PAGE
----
• Birth—August 26, 1941
• Where—Butte, Montana, USA
• Education—B.A., Reed College; Ph.D., Rockefeller University
• Currently—lives in Alexandra, Virginia
Barbara Ehrenreich an American author best known for Nickle and Dimed: On (Not) Getting By in America (2001). She is also the author of Bait and Switch: The (Futile) Pursuit of the American Dream (2005), This Land Is Their Land: Reports From a Divided Nation (2008), Living with a Wild God: A Nonbeliever's Search for the Truth about Everything (2014) and numerous other books. A frequent contributer to Time, Harper's, Esquire, The New Republic, Mirabella, Nation, and New York Times Magazine, she lives near Key West, Florida.
Ehrenreich was born Barbara Alexander to Isabelle Oxley and Ben Alexander. Her father was a copper miner who went on to study at Carnegie Mellon University and who eventually became an executive at the Gillette Corporation. Ehrenreich studied physics at Reed College, graduating in 1963. Her senior thesis was entitled Electrochemical oscillations of the silicon anode. In 1968, she received a Ph.D in cellular biology from Rockefeller University.
Citing her interest in social change, she opted for political activism instead of pursuing a scientific career. She met her first husband, John Ehrenreich, during an anti-war activism campaign in New York City.
In 1970, her first child, Rosa (now Rosa Brooks), was born. Her second child, Benjamin, was born in 1972. Barbara and John divorced and in 1983 she married Gary Stevenson, a warehouse employee who later became a union organizer. She divorced Stevenson in the early 1990s.
From 1991 to 1997, Ehrenreich was a regular columnist for Time magazine. Currently, she contributes regularly to The Progressive and has also written for the New York Times, Mother Jones, The Atlantic Monthly, Ms, The New Republic, Z Magazine, In These Times, Salon.com, and other publications.
In 1998, the American Humanist Association named her the Humanist of the Year.
In 1998 and 2000, she taught essay writing at the Graduate School of Journalism at the University of California, Berkeley.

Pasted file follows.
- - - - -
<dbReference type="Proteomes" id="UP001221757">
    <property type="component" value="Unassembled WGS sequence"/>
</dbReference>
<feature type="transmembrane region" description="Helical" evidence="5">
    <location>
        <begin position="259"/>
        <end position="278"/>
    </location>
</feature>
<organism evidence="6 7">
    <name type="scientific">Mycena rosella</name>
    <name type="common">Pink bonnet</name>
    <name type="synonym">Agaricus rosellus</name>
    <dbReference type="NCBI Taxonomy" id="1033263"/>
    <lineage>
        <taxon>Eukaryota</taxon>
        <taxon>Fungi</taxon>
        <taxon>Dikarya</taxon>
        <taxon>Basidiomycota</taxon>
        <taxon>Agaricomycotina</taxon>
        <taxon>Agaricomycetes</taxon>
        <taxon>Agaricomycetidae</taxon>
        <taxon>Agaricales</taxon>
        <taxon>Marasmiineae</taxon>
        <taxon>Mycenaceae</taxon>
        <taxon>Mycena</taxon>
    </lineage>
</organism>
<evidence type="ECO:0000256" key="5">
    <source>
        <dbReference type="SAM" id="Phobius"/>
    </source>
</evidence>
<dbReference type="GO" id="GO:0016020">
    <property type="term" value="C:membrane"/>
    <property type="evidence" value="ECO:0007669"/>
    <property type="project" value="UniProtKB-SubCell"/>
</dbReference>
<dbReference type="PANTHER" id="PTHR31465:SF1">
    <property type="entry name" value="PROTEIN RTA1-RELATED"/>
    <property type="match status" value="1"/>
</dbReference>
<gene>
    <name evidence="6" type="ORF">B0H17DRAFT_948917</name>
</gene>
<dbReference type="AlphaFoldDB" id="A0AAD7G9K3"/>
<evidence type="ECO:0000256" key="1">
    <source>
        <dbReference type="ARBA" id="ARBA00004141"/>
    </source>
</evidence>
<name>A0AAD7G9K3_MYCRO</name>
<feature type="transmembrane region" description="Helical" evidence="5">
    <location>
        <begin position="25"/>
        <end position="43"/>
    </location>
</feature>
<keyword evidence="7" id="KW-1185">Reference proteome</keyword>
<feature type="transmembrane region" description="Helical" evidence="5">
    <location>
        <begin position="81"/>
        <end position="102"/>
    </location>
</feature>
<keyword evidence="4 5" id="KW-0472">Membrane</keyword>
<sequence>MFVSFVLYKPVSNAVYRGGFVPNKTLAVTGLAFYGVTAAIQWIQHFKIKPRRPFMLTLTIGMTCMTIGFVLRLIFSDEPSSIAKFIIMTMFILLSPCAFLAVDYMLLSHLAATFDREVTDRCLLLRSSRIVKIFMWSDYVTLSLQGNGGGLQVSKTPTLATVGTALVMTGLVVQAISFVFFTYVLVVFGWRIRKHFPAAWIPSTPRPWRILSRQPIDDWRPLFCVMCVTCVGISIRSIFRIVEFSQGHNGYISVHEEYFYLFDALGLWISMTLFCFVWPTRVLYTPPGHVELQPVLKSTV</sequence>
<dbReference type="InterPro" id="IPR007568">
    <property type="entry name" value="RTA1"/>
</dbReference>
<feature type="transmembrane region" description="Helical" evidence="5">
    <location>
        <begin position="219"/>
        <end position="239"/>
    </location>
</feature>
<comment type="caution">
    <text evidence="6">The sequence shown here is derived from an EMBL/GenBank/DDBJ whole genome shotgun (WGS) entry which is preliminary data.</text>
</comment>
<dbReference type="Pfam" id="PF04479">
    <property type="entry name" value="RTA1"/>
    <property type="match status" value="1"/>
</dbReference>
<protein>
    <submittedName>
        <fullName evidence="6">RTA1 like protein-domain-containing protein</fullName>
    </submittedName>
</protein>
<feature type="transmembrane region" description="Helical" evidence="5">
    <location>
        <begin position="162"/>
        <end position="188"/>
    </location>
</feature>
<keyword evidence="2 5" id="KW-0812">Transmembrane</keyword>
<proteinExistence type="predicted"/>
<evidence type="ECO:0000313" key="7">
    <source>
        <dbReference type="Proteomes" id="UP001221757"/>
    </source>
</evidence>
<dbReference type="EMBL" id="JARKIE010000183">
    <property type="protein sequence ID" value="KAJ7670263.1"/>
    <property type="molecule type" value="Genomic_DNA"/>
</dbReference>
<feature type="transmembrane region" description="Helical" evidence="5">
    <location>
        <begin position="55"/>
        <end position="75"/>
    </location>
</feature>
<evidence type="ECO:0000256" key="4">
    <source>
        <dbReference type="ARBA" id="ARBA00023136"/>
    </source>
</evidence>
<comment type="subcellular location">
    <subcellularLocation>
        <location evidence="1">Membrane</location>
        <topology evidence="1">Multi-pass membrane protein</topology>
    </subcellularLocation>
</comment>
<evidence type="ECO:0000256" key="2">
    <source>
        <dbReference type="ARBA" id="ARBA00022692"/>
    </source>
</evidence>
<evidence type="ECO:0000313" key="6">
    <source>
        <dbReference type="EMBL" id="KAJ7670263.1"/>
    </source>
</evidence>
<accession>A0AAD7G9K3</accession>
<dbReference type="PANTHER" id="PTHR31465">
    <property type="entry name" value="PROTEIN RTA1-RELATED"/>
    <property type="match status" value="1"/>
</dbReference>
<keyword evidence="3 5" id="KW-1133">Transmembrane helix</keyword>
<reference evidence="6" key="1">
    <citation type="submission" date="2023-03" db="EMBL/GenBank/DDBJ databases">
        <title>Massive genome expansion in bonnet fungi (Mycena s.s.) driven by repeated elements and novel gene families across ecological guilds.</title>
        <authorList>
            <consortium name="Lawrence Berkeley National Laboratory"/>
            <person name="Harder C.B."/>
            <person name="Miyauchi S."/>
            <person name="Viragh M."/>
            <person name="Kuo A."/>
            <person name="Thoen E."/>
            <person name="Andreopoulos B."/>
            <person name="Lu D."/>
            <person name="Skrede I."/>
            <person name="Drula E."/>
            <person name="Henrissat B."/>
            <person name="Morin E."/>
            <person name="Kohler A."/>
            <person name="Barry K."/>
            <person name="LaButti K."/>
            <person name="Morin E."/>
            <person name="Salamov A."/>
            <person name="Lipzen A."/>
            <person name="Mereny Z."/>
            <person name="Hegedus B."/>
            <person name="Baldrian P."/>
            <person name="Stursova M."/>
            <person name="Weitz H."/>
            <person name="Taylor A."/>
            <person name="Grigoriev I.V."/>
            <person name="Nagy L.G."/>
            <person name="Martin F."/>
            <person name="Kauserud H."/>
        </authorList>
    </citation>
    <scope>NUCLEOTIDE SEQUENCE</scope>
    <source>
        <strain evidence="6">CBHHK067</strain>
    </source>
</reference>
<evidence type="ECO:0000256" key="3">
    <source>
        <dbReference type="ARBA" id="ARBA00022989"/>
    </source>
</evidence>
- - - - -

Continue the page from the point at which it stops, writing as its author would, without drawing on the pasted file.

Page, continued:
In 2004, Ehrenreich wrote a month-long guest column for the New York Times while regular columnist Thomas Friedman was on leave and she was invited to stay on as a columnist. She declined, saying that she preferred to spend her time more on long-term activities, such as book-writing.
Ehrenreich was diagnosed with breast cancer shortly after the release of her book, Nickel and Dimed: On (Not) Getting By in America. In her article "Welcome to Cancerland," published in the November 2001 issue of Harper's Magazine, she describes her breast cancer experience and debates the medical industry's problems with the issue of breast cancer.
In 2006, Ehrenreich founded United Professionals, an organization described as "a nonprofit, non-partisan membership organization for white-collar workers, regardless of profession or employment status. We reach out to all unemployed, underemployed, and anxiously employed workers—people who bought the American dream that education and credentials could lead to a secure middle class life, but now find their lives disrupted by forces beyond their control."
Ehrenreich is currently an honorary co-chair of the Democratic Socialists of America. She also serves on the NORML Board of Directors and The Nation's Editorial Board. ("More" from Wikipedia.)
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